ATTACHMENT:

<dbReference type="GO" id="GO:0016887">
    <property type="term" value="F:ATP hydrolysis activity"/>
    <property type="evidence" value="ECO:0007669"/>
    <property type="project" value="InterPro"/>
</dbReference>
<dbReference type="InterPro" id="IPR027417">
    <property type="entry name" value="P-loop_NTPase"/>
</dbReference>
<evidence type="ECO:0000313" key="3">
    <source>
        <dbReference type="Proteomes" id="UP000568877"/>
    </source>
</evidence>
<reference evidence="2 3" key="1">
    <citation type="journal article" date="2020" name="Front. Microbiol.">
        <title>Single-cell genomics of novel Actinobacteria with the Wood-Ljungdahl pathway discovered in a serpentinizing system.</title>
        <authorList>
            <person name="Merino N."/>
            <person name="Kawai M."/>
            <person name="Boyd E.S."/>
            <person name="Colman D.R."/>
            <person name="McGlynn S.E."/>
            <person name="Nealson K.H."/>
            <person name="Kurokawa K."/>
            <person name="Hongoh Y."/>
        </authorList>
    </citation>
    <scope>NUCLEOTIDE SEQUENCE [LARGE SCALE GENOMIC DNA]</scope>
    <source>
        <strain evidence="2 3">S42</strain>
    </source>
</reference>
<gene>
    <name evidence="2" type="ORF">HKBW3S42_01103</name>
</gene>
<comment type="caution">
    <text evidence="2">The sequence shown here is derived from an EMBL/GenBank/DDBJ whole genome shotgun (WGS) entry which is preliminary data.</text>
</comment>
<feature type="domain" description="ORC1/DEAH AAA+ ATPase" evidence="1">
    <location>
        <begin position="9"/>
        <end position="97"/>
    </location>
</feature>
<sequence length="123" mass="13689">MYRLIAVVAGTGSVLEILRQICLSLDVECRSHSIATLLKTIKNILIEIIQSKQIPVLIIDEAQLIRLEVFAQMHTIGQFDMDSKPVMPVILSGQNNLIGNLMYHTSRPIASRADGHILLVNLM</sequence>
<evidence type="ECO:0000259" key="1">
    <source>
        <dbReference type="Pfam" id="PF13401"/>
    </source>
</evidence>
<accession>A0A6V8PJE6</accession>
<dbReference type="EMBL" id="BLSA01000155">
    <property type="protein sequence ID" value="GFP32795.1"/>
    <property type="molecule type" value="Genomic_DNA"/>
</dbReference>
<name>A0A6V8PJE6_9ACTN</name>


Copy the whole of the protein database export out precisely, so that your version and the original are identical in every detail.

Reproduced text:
<dbReference type="GO" id="GO:0016887">
    <property type="term" value="F:ATP hydrolysis activity"/>
    <property type="evidence" value="ECO:0007669"/>
    <property type="project" value="InterPro"/>
</dbReference>
<dbReference type="InterPro" id="IPR027417">
    <property type="entry name" value="P-loop_NTPase"/>
</dbReference>
<evidence type="ECO:0000313" key="3">
    <source>
        <dbReference type="Proteomes" id="UP000568877"/>
    </source>
</evidence>
<reference evidence="2 3" key="1">
    <citation type="journal article" date="2020" name="Front. Microbiol.">
        <title>Single-cell genomics of novel Actinobacteria with the Wood-Ljungdahl pathway discovered in a serpentinizing system.</title>
        <authorList>
            <person name="Merino N."/>
            <person name="Kawai M."/>
            <person name="Boyd E.S."/>
            <person name="Colman D.R."/>
            <person name="McGlynn S.E."/>
            <person name="Nealson K.H."/>
            <person name="Kurokawa K."/>
            <person name="Hongoh Y."/>
        </authorList>
    </citation>
    <scope>NUCLEOTIDE SEQUENCE [LARGE SCALE GENOMIC DNA]</scope>
    <source>
        <strain evidence="2 3">S42</strain>
    </source>
</reference>
<gene>
    <name evidence="2" type="ORF">HKBW3S42_01103</name>
</gene>
<comment type="caution">
    <text evidence="2">The sequence shown here is derived from an EMBL/GenBank/DDBJ whole genome shotgun (WGS) entry which is preliminary data.</text>
</comment>
<feature type="domain" description="ORC1/DEAH AAA+ ATPase" evidence="1">
    <location>
        <begin position="9"/>
        <end position="97"/>
    </location>
</feature>
<sequence length="123" mass="13689">MYRLIAVVAGTGSVLEILRQICLSLDVECRSHSIATLLKTIKNILIEIIQSKQIPVLIIDEAQLIRLEVFAQMHTIGQFDMDSKPVMPVILSGQNNLIGNLMYHTSRPIASRADGHILLVNLM</sequence>
<evidence type="ECO:0000259" key="1">
    <source>
        <dbReference type="Pfam" id="PF13401"/>
    </source>
</evidence>
<accession>A0A6V8PJE6</accession>
<dbReference type="EMBL" id="BLSA01000155">
    <property type="protein sequence ID" value="GFP32795.1"/>
    <property type="molecule type" value="Genomic_DNA"/>
</dbReference>
<name>A0A6V8PJE6_9ACTN</name>